It's a time for us to worship
We worship a baby
Who was born in a stable
But do we worship the King?

The child who came was born a King
Do we just see a baby?
Who do we worship?
During the time we spend with family
In this season of Christmas
Who do we see in the stable?

It was strange there in the stable
Not the usual place for the birth of a King
But there was the baby
His mother welcomed him to the family
We call this Christmas
Who do we worship?

There is only one worthy of worship
He lay in a stable
Surrounded by his family
At Christmas
We too often forget the King
And focus on the baby

It is wondrous that he was a baby
Born in a humble stable
So we celebrate at Christmas
Who do we worship?
A King?
Or an infant in a human family?

Yes, part of a human family
Born a baby
In a stable
He is more. He is King
He is worthy of worship
At Christmas

As we celebrate Christmas, surrounded by family
Remember that we worship much more than a baby
Born in a stable. We worship the King!

Merry Christmas!

Monday, December 21, 2009

A Baby Changes Everything

One night last year we watched "A Home for the Holidays". It was a tv special about adoption. At the beginning, Faith Hill sang a song about the birth of Christ, and there was a recurring line that stated, "a baby changes everything".

To me, that sums up the message of Christmas. A baby changes everything. The world that this baby was born into was under the control of an oppressive empire. The people of God were in bondage and waiting for a redeemer to come and free them. Then along comes this baby, born into a working class family and placed in a feeding trough. What many of the folks at that time didn't realize was that the Redeemer had come. The One who would free them from bondage had arrived on the scene. Everything was about to change.

When Jesus began his public ministry and people began to follow him, most still didn't realize the extent of the changes that were coming. They didn't know that even their expectations had to change. They didn't see that the bondage they were under was spiritual and not just political. They didn't see that the Kingdom that was in their midst was a kingdom founded on love and grace, not on power.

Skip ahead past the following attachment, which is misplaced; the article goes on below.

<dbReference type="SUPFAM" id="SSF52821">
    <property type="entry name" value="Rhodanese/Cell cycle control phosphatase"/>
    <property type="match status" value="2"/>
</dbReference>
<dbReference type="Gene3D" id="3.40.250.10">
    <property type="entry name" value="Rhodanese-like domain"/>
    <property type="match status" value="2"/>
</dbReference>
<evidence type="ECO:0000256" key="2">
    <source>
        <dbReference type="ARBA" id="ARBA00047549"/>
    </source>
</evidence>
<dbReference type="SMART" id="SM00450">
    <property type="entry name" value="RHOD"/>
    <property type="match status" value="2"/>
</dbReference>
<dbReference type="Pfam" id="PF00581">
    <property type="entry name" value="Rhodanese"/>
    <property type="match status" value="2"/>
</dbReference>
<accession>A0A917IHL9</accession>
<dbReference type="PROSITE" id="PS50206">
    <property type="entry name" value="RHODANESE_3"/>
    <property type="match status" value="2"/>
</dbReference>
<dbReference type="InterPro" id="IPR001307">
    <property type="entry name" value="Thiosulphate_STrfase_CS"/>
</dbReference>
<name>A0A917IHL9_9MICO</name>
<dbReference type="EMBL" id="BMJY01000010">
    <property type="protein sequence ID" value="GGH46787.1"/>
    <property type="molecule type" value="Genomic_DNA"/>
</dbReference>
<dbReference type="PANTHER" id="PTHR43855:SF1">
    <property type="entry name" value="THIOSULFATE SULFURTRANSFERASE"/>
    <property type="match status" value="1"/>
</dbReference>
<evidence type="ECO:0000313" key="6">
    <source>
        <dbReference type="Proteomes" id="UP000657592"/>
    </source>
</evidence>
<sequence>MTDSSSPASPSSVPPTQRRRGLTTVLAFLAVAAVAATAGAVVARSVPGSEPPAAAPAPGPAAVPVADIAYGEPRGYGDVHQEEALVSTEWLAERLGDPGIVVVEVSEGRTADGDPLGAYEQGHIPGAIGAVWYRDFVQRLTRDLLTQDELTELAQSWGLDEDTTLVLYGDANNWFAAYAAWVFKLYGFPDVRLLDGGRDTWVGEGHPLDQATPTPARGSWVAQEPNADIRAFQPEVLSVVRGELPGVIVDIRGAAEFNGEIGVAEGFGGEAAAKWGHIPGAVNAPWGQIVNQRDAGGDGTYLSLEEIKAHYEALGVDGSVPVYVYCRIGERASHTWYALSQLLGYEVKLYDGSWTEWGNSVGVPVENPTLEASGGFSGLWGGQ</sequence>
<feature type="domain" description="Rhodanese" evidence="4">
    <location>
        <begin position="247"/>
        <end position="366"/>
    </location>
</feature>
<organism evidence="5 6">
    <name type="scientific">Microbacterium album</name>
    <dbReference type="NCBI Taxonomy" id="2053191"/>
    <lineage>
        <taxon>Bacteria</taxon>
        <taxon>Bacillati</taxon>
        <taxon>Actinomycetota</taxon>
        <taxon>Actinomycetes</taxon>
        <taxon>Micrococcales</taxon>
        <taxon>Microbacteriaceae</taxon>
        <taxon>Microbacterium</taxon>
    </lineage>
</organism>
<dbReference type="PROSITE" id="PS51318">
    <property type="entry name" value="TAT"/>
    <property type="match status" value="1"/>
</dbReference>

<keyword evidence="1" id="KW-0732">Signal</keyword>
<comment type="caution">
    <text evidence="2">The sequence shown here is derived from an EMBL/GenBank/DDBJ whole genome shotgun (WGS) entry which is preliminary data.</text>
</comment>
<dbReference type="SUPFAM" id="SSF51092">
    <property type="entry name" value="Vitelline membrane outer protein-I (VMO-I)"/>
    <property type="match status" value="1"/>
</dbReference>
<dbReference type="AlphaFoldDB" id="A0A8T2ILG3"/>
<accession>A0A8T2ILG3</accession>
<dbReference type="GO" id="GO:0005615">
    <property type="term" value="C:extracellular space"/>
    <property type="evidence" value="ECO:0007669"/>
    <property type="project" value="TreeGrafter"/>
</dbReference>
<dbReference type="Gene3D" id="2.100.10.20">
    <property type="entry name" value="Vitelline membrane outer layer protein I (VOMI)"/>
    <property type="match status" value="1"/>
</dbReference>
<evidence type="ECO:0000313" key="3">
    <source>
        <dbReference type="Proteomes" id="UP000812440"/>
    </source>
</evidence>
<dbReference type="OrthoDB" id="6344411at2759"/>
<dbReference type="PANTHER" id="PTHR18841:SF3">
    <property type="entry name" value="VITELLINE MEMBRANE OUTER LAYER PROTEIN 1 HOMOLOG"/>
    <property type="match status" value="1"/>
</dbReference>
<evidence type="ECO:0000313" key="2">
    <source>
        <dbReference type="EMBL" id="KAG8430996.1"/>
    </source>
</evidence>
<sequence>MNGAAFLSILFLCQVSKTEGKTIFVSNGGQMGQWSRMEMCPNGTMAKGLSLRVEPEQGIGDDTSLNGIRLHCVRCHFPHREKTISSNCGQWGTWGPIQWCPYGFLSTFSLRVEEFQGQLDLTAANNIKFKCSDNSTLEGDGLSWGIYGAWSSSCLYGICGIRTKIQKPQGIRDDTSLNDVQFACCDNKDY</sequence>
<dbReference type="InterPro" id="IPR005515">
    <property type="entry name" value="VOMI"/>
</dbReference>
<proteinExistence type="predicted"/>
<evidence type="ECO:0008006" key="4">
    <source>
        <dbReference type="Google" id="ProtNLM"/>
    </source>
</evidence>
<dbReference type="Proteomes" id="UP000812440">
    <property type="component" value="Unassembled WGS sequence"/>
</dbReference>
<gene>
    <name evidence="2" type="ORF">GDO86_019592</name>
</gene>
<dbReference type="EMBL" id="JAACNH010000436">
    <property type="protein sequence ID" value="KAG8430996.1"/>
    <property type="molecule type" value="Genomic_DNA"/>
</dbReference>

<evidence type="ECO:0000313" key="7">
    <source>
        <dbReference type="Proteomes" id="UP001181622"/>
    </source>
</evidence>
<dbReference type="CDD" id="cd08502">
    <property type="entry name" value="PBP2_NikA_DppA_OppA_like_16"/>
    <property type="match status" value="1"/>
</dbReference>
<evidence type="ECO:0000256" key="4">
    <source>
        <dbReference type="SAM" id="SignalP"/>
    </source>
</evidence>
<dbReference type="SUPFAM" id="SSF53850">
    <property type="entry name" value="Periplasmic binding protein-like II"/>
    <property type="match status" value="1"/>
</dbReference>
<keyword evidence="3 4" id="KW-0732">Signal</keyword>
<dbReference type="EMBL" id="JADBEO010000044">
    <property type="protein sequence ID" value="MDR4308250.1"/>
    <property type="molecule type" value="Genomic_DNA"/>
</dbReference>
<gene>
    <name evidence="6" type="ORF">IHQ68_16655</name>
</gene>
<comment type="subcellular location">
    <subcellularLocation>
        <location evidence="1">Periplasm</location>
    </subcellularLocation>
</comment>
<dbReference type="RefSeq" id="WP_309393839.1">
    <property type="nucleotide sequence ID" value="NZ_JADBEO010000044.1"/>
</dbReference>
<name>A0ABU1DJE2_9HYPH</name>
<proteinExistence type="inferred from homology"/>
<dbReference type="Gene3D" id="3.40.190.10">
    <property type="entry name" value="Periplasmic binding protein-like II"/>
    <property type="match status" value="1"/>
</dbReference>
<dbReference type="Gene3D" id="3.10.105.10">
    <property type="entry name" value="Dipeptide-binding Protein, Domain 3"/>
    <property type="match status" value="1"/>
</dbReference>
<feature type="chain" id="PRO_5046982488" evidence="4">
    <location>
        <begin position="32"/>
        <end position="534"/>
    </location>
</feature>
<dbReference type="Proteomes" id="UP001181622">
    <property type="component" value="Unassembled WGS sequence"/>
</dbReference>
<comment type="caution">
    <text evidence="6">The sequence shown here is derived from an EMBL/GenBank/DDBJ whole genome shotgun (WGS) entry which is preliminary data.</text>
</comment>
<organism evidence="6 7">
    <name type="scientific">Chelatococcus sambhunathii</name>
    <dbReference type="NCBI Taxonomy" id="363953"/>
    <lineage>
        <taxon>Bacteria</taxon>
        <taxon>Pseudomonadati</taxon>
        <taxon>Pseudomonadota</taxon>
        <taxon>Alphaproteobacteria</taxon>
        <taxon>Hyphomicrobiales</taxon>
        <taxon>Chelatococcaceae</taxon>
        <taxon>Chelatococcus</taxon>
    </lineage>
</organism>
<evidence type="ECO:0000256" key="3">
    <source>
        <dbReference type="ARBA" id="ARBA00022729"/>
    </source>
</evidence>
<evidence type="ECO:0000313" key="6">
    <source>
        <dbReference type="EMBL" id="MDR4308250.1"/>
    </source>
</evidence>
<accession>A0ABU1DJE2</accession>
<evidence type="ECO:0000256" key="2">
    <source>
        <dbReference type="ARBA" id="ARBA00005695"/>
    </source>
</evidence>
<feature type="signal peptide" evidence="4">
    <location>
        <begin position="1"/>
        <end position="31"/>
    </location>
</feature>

Everything has changed. Because this baby was born in Bethlehem, because God took on humanity, we can now be saved from the oppression of sin. We can now enter the Kingdom of God, a Kingdom of love. Everything has changed because this Kingdom does not operate like the kingdoms of this world. This Kingdom turns things upside down, or maybe it's the kingdoms of the world that are upside down. Everything has changed because this Kingdom is concerned, not with serving self, but with serving others.

Everything has changed because this King will not die and allow another to take the throne. He has conquered death, and so His subjects will reign with Him forever in the new heavens and earth.

It's true. A baby changes everything.

Friday, December 18, 2009

TGIF

Today is not only Friday, it is also the last day of school before Christmas vacation. It's cold here in the sunny South, relatively speaking, and there's supposed to be a "wintry mix" hitting sometime today.

Enjoy the links:

Shaun Groves replies to those people.
An Advent confession.
New Year's resolutions.
Lessons from EPCOT.
The truth behind suffering.